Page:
1.22      Section 62 of the CEFC Act prohibits the CEFC from investing in CCS technologies, nuclear technology or nuclear power. In addition, subsections 59(1) and (2) provide that the CEFC Board has a duty to take all reasonable steps to ensure that the CEFC's investments 'are at all times complying investments', which among other things, cannot be investments in the technologies prohibited by section 62.

1.23      The CEFC's submission advised that the expert review on the design of the CEFC acknowledged the then government's announcement that the CEFC would not invest in CCS technologies. The expert review suggested that exclusions would be examined as part of proposed periodic reviews of the investment mandate issued by the ministers responsible for the CEFC. However, the CEFC explained that the prohibition on CCS was subsequently 'elevated' to be included in the legislation establishing the CEFC. The CEFC observed that the extrinsic material used in the interpretation of legislation, such as the Minister's second reading speech and the explanatory memorandum, 'contains no particular guidance as to the reason for this approach'.[20]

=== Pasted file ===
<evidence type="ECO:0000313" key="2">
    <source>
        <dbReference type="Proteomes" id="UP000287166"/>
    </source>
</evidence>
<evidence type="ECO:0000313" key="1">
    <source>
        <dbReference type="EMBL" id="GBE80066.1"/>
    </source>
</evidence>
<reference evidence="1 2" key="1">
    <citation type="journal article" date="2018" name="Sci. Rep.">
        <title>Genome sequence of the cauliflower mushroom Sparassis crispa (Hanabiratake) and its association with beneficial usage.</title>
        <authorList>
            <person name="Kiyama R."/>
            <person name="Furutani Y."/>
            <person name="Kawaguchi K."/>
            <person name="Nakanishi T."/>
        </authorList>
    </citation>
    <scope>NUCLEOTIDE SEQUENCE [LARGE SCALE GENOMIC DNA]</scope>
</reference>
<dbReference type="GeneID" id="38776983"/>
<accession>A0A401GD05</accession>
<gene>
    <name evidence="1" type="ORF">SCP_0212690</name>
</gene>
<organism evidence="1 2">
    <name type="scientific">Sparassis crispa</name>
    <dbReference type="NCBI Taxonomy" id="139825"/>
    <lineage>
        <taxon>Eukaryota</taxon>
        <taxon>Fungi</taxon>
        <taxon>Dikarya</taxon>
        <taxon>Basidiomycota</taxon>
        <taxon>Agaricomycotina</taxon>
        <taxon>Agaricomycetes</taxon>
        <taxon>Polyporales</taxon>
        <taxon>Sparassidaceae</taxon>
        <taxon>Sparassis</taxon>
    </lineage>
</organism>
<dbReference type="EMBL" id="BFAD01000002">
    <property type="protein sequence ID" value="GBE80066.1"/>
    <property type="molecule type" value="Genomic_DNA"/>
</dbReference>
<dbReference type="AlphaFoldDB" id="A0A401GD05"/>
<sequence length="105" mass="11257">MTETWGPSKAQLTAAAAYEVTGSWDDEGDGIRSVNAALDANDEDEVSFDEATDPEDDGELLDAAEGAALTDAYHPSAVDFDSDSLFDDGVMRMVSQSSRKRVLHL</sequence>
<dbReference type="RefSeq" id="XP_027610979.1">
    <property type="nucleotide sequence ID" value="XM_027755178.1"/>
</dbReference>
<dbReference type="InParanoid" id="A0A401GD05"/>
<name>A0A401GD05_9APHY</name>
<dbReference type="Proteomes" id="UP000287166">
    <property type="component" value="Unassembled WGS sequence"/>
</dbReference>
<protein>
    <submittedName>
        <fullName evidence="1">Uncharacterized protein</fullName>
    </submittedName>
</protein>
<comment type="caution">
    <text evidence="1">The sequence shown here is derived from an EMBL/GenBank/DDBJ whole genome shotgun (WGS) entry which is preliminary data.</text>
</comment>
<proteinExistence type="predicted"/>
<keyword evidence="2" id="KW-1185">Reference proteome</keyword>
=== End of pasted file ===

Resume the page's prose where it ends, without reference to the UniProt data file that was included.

1.24      The CEFC's submission also discussed how the current prohibition on CCS investments is interpreted. The prohibition in section 62 of the CEFC relies on the definition of CCS used in the National Greenhouse and Energy Reporting Act 2007. That definition is as follows:

carbon capture and storage means:

  1. the storage of a greenhouse gas substance in a part of a geological formation; or
  2. the injection of a greenhouse gas substance into a part of a geological formation for the purposes of such storage; or